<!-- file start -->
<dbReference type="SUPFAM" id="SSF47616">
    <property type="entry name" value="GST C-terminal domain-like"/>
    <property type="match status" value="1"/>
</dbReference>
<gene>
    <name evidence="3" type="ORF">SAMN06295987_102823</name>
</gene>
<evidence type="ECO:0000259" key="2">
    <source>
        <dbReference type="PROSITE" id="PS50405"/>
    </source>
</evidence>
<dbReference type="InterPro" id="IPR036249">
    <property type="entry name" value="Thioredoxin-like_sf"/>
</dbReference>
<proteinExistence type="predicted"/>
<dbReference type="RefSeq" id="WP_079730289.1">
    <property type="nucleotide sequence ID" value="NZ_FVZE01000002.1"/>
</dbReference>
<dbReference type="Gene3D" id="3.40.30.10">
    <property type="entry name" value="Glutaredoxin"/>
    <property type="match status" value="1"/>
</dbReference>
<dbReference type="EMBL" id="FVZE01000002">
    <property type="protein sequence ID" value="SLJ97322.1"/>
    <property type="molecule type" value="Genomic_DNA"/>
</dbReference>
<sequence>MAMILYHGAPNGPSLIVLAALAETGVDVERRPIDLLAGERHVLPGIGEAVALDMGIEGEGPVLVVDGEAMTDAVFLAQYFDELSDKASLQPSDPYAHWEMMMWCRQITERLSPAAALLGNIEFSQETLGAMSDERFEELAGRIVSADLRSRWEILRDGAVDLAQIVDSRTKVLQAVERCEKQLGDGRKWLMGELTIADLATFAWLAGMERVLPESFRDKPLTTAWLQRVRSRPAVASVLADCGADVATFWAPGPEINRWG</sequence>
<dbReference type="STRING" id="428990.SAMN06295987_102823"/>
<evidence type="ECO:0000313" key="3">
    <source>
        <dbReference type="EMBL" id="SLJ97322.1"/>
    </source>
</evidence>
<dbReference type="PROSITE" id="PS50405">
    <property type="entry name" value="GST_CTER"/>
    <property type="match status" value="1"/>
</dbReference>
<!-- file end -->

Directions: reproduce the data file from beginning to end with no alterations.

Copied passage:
<dbReference type="SUPFAM" id="SSF47616">
    <property type="entry name" value="GST C-terminal domain-like"/>
    <property type="match status" value="1"/>
</dbReference>
<gene>
    <name evidence="3" type="ORF">SAMN06295987_102823</name>
</gene>
<evidence type="ECO:0000259" key="2">
    <source>
        <dbReference type="PROSITE" id="PS50405"/>
    </source>
</evidence>
<dbReference type="InterPro" id="IPR036249">
    <property type="entry name" value="Thioredoxin-like_sf"/>
</dbReference>
<proteinExistence type="predicted"/>
<dbReference type="RefSeq" id="WP_079730289.1">
    <property type="nucleotide sequence ID" value="NZ_FVZE01000002.1"/>
</dbReference>
<dbReference type="Gene3D" id="3.40.30.10">
    <property type="entry name" value="Glutaredoxin"/>
    <property type="match status" value="1"/>
</dbReference>
<dbReference type="EMBL" id="FVZE01000002">
    <property type="protein sequence ID" value="SLJ97322.1"/>
    <property type="molecule type" value="Genomic_DNA"/>
</dbReference>
<sequence>MAMILYHGAPNGPSLIVLAALAETGVDVERRPIDLLAGERHVLPGIGEAVALDMGIEGEGPVLVVDGEAMTDAVFLAQYFDELSDKASLQPSDPYAHWEMMMWCRQITERLSPAAALLGNIEFSQETLGAMSDERFEELAGRIVSADLRSRWEILRDGAVDLAQIVDSRTKVLQAVERCEKQLGDGRKWLMGELTIADLATFAWLAGMERVLPESFRDKPLTTAWLQRVRSRPAVASVLADCGADVATFWAPGPEINRWG</sequence>
<dbReference type="STRING" id="428990.SAMN06295987_102823"/>
<evidence type="ECO:0000313" key="3">
    <source>
        <dbReference type="EMBL" id="SLJ97322.1"/>
    </source>
</evidence>
<dbReference type="PROSITE" id="PS50405">
    <property type="entry name" value="GST_CTER"/>
    <property type="match status" value="1"/>
</dbReference>